- An amendment to CPR 3.9 which replaces the previous list of nine factors the court had to consider on an application for relief from sanctions with a statement that the court must consider: “all the circumstances of the case, so as to enable it to deal justly with the application, including the need – (a) for litigation to be conducted efficiently and at proportionate cost; and (b) to enforce compliance with rules, practice directions and orders”; and
- An amendment to the “overriding objective” at CPR 1.1 to add a new sub-paragraph (f) which makes it clear that dealing with cases justly includes “enforcing compliance with rules, practice directions and orders”.
In this case the defendant filed a costs budget but, in breach of the pilot scheme rules, the claimant failed to do so until the day before the case management conference. In determining the appropriate sanction for the failure, the Master looked to the new rules that apply from 1 April. She ordered that the claimant’s budget be limited to court fees, effectively applying the new CPR 3.14 by analogy. The Master considered but refused the claimant’s application for relief from the sanction she had imposed. (Click here for our blog post on the Master’s decisions.)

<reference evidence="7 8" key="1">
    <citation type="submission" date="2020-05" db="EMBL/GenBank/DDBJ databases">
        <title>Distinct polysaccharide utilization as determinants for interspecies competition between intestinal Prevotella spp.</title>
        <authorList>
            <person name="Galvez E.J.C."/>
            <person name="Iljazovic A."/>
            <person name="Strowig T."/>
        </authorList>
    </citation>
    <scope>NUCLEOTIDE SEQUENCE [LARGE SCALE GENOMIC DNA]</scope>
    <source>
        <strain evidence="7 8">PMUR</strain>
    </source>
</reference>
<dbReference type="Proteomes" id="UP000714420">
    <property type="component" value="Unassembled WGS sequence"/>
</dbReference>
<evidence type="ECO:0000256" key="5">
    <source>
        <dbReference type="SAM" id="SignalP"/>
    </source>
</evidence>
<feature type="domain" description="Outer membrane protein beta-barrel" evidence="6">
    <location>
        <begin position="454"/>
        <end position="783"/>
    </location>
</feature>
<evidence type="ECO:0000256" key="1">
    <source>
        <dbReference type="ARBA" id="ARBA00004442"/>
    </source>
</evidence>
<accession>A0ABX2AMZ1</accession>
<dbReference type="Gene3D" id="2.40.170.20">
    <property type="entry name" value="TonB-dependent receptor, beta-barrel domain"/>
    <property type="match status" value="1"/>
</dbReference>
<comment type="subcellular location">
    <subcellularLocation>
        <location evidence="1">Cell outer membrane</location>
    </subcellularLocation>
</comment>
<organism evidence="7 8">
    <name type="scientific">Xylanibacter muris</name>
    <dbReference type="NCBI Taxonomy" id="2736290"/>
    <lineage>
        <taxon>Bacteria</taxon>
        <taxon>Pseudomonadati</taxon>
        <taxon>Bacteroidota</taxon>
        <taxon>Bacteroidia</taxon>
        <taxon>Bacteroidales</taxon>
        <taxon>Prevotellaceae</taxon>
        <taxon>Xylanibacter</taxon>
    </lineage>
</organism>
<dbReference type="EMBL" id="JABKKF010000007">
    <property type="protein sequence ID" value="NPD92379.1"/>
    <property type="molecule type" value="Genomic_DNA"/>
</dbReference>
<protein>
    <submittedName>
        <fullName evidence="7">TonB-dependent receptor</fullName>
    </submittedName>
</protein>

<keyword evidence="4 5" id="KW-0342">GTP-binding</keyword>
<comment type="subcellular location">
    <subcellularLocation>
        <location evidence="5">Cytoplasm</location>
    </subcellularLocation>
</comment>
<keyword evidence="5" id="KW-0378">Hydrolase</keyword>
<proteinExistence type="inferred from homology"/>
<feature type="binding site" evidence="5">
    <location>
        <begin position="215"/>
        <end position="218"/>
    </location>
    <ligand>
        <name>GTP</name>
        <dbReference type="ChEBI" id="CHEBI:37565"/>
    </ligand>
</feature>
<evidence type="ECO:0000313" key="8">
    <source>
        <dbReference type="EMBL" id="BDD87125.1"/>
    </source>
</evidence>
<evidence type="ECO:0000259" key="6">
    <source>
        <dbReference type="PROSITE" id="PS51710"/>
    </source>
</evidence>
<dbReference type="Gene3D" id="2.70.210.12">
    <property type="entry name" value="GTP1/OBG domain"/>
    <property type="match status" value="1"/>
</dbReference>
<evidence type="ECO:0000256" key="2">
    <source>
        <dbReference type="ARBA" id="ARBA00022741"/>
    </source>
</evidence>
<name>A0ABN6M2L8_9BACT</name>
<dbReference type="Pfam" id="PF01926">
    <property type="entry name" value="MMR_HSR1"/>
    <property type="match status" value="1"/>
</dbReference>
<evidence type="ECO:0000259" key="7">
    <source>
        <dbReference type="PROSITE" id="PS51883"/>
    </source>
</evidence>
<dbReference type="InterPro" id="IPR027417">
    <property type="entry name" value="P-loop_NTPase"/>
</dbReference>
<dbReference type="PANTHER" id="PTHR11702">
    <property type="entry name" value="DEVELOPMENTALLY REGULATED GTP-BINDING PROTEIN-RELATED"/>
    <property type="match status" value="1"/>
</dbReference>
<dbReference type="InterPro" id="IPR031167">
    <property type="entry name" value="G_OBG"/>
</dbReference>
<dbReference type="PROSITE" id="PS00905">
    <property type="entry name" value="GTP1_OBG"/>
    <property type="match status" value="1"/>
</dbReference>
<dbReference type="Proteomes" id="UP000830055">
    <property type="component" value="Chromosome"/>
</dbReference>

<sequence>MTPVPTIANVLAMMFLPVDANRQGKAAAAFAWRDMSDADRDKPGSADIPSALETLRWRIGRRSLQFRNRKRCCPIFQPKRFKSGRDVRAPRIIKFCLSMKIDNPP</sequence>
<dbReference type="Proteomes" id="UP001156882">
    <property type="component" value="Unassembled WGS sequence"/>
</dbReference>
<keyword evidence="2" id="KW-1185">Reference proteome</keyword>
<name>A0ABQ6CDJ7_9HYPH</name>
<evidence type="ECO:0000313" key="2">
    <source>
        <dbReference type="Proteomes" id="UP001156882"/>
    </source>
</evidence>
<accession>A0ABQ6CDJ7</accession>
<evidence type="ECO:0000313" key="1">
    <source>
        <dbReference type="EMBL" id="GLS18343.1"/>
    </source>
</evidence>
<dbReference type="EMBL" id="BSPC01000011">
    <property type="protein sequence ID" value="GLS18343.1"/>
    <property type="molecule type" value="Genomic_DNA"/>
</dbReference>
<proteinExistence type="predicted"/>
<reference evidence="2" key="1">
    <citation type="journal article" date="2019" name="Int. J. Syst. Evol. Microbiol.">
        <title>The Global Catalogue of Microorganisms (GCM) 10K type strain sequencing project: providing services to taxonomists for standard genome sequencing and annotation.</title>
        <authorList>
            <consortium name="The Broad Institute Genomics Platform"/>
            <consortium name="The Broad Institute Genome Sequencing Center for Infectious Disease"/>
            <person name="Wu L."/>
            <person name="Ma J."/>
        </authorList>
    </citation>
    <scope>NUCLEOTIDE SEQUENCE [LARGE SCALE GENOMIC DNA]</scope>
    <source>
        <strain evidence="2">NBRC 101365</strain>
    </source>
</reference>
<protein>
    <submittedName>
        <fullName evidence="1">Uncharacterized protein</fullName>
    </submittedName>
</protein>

The Court of Appeal (Lord Dyson MR, Richards and Elias LJJ) dismissed the claimant’s appeal and gave guidance as to how the new approach should be applied in practice.
Lord Dyson, who gave the judgment of the court, said that the new CPR 3.9 reflects a deliberate shift of emphasis. The two considerations which were singled out for specific mention in the rule (i.e. the need for litigation to be conducted efficiently and at proportionate cost and the need to enforce compliance) should be regarded as of paramount importance and be given great weight. Although the court still has to consider “all the circumstances of the case”, those other circumstances should be given less weight than the two considerations which are specifically mentioned.
The court specifically endorsed comments made by the Master of the Rolls in his 18th implementation lecture on the Jackson reforms, delivered on 22 March 2013, in which he highlighted a shift away from an exclusive focus on doing justice in the individual case:
“The tougher, more robust approach to rule-compliance and relief from sanctions is intended to ensure that justice can be done in the majority of cases. This requires an acknowledgement that the achievement of justice means something different now. Parties can no longer expect indulgence if they fail to comply with their procedural obligations. Those obligations not only serve the purpose of ensuring that they conduct the litigation proportionately in order to ensure their own costs are kept within proportionate bounds. But more importantly they serve the wider public interest of ensuring that other litigants can obtain justice efficiently and proportionately, and that the court enables them to do so.”